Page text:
- Name: Dragonar-1
- Number: XD-01
- Release Date:
- Toy Line:
- Char. Design: Masami Obari
- Toy Design:
- SRP:¥ 22,800
Review by JoshB
I love the Dragonar design, but not for the reasons you might think.
In 1987 I got my first issue of Hobby Japan. At that time, I knew all about Robotech, Voltron, and Transformers, and while I had had some Japanese toys before, I never really knew their provenance.
The November 1987 issue of Hobby Japan changed that for me. It opened up a new world to me. I was 14 at the time, and had no idea that much of what I was seeing was scratch built or custom, but I poured over that book for hours. I still have it today.
Dragonar was on the cover. There was a spread with different builders modifying the core Dragonar kit into new things. It had a centerfold. That Dragonar centerfold was on my wall for almost 10 years.
I never watched the show, but I always loved that character.
Flash forward to a few years ago, and Bandai puts out a Soul Spec Dragonar in not one but two incarnations. I buy the one that looks most like the one I remember from the magazine. The other is too angular. It’s a good, small toy.
A bit later, Max Factory announces their fourth Max Gokin – Dragonar 1. I am elated at this news, because Max Gokin is usually synonymous with high metal content and great quality. However this Dragonar is not the design I remember, this is something different. The figure is a more stylized Dragonar, re-designed by Masami Obari (Dancouga, Gravion, Dangioh). According to Max Factory, this design is featured in the opening animation for Dragonar, as well as on the cover of an issue of B-Club Magazine.
While not the same Dragonar that I remember, it is still close enough to the original design to get my blood flowing.
When it finally arrived a few weeks ago, I was stoked. The box was big, but light. I had kept reasonably spoiler free with this toy, but I had heard that the metal content was disappointing.
This toy is available at Angolz.com.
Give kudos to Max Factory for knowing how to make a box. This thing is sturdy, with heavy cardboard folded over to thick walls. The thing has a handle! Opening the top flap, you can see an unexpected surprise – WHITE GLOVES. Yep. The thought is that all the grease on your fingers will tarnish metal over time. That’s a good sign; gloves mean metal, right?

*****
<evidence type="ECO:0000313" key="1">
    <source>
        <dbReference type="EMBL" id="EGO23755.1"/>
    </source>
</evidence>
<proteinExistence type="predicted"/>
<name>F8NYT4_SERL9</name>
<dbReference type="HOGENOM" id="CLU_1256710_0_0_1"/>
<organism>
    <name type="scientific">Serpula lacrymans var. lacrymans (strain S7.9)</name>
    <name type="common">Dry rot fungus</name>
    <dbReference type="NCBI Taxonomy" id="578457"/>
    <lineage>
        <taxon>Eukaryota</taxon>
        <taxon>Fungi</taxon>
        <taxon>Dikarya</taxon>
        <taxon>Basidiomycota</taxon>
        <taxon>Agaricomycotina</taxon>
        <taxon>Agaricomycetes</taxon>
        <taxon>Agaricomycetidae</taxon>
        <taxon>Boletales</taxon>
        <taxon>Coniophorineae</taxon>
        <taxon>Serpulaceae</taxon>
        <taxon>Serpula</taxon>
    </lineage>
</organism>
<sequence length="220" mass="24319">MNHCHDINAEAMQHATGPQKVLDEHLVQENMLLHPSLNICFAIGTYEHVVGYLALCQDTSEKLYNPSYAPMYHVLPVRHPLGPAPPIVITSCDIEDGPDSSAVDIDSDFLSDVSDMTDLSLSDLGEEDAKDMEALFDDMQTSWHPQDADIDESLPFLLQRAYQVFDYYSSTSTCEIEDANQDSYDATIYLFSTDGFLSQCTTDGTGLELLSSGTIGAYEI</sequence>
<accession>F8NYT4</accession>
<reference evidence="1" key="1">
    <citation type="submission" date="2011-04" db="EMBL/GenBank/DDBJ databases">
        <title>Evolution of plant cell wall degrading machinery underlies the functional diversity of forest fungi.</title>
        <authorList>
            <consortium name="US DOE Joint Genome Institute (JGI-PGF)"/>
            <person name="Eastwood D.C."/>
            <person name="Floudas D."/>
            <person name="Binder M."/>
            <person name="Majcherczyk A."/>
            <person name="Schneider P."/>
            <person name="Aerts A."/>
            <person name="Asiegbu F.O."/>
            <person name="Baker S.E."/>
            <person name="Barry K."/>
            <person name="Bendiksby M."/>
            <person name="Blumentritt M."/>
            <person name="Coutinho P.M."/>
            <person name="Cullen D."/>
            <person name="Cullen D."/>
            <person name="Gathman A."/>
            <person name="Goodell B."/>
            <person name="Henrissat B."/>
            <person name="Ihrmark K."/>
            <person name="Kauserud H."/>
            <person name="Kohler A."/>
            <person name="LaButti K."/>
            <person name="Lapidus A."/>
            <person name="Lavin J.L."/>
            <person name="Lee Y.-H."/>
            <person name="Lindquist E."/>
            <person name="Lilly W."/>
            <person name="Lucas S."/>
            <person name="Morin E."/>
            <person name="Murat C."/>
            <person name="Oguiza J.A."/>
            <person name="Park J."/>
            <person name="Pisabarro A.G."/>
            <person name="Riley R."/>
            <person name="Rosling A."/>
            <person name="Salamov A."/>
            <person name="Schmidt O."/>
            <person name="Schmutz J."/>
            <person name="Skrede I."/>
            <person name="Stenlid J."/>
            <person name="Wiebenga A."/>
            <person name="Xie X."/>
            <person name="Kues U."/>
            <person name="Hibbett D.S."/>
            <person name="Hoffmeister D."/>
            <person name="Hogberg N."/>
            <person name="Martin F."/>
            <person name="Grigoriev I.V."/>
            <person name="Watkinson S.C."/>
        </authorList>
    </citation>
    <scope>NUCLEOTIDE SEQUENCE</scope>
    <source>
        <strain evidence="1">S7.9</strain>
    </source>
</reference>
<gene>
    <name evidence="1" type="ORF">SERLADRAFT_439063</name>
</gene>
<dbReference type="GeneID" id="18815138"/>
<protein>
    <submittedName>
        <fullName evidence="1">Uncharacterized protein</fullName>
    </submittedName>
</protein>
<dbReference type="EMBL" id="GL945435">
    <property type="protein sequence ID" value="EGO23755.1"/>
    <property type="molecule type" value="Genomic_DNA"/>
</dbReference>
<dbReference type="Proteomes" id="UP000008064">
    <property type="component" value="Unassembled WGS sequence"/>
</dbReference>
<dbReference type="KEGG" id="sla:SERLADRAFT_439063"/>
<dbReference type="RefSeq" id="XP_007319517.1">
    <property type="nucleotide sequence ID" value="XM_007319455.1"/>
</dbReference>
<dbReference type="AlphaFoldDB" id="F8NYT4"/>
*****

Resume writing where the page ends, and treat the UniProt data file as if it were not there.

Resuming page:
Inside are two Styrofoam trays. The top tray has the figure, lifter and some accessories; the bottom has stand parts and more accessories.
I pull the figure out of its tray, remove the plastic bag, and it takes a minute for me to process the weight. Did I get the wrong toy? This can’t be it? Can it? THIS IS A GOKIN? It’s much too light. I give the surface the touch test. If there is a question as to what parts of a toy are metal, the easiest way to tell is by the temperature. Metal gets colder than plastic. I fondle the toy and can find no metal.
Sadness sets in. I replace the toy into its bag, and then back into the box.
According to Max Factory, all the diecast is in the internal skeleton. The inner legs, waist and chest are supposed to be metal. None of the armor is removable, so we just have to take their word for it.
The next time I take it out, I really analyze it. There must be metal in it. It not light enough to be all plastic, but heavy enough that something solid is in there. I figure I might as well run it through the motions and see what it does, despite the metal.
Imagine my surprise – it’s actually an awesome toy, even with the low metal content.
Where do I start with this one? This toy is a finely tuned machine, built by toy scientists, to maximize its awesomeness. You cannot compare this to another robot toy that I can think of. It belongs more in the category of Hot Toys releases. It’s made to look awesome in any pose. It’s tight, detailed, and well made.
The head is sharp and detailed, and features two hard ABS antennas the top. The antennas are removable, and a second set is included in case you break or lose one. The head is on a dual-jointed neck, so it can look pretty much anywhere.
The first sign that you are not dealing with an average toy is in the shoulders. It’s hard to describe, but there really is a fantastic amount of articulation here. I’m not talking about the whole shoulder pad assembly; I am talking about where the arm meets the body. On the body, the whole shoulder connector can elevate up and down, as well as swivel forward. In addition, it rotates and moves in and out on a ball joint. The shoulder pads are attached to a ring. The instructions show you how to remove the arm, which provides you access to this ring, should you want to check it out.
NOTE: frequent posing will cause the arm peg to come out a little bit, making the shoulder pads loose. Since this joint is designed to be removed, you just have to push it back firmly.